Student Stories: Purple eggs, pickling process fascinated her

March 30, 2011

University Park, Pa. -- Dr. Seuss' strange little creature, Sam-I-Am, long ago made green eggs famous. Now, Penn State College of Agricultural Sciences student Angela Richard is drawing the public's attention to purple eggs. Pickled eggs -- with their notable color -- were the focus of her undergraduate research.

By analyzing how the pickling process safely removes pathogens from eggs, she made sure that these snacks could be enjoyed harmlessly by anyone who craves them.

Richard, now a graduate student in the college's Food Science program, earned her bachelor's degree in food science from Penn State in December 2008. During the last semester of her senior year, she began a project that still affects her life. A local food company in Lancaster, Pa., wanted to change its pickled eggs packaging from glass to plastic.

"My job was to make sure the eggs still would be safe in this form of packaging," said Richard. So she began a research project to find out.

Because the FDA prohibited the company from moving forward with this change before the safety was determined, Richard had to work as efficiently as possible. Along with two fellow students, Richard set out to replicate the company's manufacturing methods.

"I had to go to the plant and learn the entire process before I could start," Richard said.

The multi-step process of making pickled eggs begins when the eggs are hard boiled and peeled. After that, they are put in a strong pickling solution for 24 hours to remove any harmful bacteria that might be present. Then the eggs are placed into a less acidic solution to create a better and milder taste for consumers.

Finally, they are sealed in the containers and are ready for customers to enjoy.

After learning the process, Richard began her research. "I tried to replicate the process as best as I could here at Penn State," she said. Richard used the same brine solution the company employed to pickle eggs along with the containers in which the company packaged them.

"Even the number of eggs per jar was kept exactly the same so we wouldn't have to do any scaling down," she said.

Richard essentially set up her own pickling plant in a lab at Penn State. To test if the eggs would be safe in the new plastic packaging, she first inoculated them with a cocktail of five different pathogens, including E. coli and Salmonella, to investigate whether levels of the pathogens would be decreased to a safe level throughout the pickling and packaging process.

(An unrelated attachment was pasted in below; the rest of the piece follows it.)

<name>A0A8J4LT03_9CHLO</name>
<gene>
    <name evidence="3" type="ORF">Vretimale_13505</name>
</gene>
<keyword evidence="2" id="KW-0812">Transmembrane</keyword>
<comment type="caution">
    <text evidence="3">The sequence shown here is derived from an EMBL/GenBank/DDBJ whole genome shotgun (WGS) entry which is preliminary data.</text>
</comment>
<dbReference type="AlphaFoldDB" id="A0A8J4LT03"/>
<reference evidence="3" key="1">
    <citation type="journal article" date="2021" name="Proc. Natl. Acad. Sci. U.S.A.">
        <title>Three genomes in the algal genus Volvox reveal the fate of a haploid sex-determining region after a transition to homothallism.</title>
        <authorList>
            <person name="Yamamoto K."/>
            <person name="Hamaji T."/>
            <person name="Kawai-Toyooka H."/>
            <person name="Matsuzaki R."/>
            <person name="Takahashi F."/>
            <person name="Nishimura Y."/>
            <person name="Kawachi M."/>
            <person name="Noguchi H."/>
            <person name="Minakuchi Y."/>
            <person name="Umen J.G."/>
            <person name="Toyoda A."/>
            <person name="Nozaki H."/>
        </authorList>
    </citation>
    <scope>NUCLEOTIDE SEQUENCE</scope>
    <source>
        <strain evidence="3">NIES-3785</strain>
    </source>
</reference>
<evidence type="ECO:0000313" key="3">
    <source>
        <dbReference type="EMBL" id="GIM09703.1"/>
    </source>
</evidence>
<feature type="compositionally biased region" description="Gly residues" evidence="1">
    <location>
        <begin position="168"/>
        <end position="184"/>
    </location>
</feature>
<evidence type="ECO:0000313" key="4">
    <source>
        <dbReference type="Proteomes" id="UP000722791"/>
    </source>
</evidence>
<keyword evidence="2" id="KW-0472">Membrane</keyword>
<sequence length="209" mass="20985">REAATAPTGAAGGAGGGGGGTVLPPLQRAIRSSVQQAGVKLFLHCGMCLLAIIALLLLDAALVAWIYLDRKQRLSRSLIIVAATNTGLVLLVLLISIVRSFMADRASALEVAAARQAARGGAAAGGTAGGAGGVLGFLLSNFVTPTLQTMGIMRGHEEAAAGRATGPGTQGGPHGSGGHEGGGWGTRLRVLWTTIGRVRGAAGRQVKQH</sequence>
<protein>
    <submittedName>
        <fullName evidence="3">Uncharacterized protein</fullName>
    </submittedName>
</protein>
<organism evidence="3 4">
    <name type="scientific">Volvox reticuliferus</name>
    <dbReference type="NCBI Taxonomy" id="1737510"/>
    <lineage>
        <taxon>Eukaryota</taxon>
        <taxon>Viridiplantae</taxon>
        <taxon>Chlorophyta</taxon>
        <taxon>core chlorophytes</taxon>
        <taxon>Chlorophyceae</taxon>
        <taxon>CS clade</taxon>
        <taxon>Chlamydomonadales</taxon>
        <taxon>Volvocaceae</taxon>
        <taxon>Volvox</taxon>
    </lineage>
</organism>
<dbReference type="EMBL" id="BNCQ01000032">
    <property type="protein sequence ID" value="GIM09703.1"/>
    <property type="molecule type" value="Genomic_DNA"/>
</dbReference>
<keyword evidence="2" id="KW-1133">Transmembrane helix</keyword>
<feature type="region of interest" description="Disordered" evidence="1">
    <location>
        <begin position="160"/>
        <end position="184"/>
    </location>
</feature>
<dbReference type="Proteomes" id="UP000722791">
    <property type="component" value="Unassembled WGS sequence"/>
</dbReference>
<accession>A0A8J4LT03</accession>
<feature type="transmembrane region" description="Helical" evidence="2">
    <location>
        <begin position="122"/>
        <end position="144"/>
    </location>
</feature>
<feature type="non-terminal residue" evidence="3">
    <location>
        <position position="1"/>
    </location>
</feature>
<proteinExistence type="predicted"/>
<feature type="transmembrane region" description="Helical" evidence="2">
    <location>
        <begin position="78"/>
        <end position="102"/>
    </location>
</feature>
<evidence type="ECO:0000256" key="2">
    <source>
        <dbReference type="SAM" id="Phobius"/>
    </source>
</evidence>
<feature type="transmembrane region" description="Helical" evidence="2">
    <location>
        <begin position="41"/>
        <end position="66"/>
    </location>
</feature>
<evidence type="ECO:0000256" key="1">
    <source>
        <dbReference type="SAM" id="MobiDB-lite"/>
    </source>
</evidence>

"The amounts of pathogens that I inoculated into the eggs represented a worst-case scenario," she said. "If they were contaminated naturally, the levels wouldn't be so high."

After inoculating both the eggs and the jars separately and putting them into the pickling brine, Richard found that the acidic environment did in fact reduce the levels of pathogens. The process that the company used, therefore, would provide customers with a safe product in plastic containers.

While the research itself lasted about a year, Richard still is not done informing the public of her findings. Last summer she presented her research at a conference, and her study is now submitted for a publication.

Presently, Richard is developing a food-safety program for employees working in delicatessens. But her pickled eggs study has had lasting influence on her.

"After doing my research, I couldn't eat, smell or even look at eggs for a really long time," said Richard.


  • Angela Richard with a research poster about pickled eggs.

    IMAGE: Penn State

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Last Updated March 30, 2011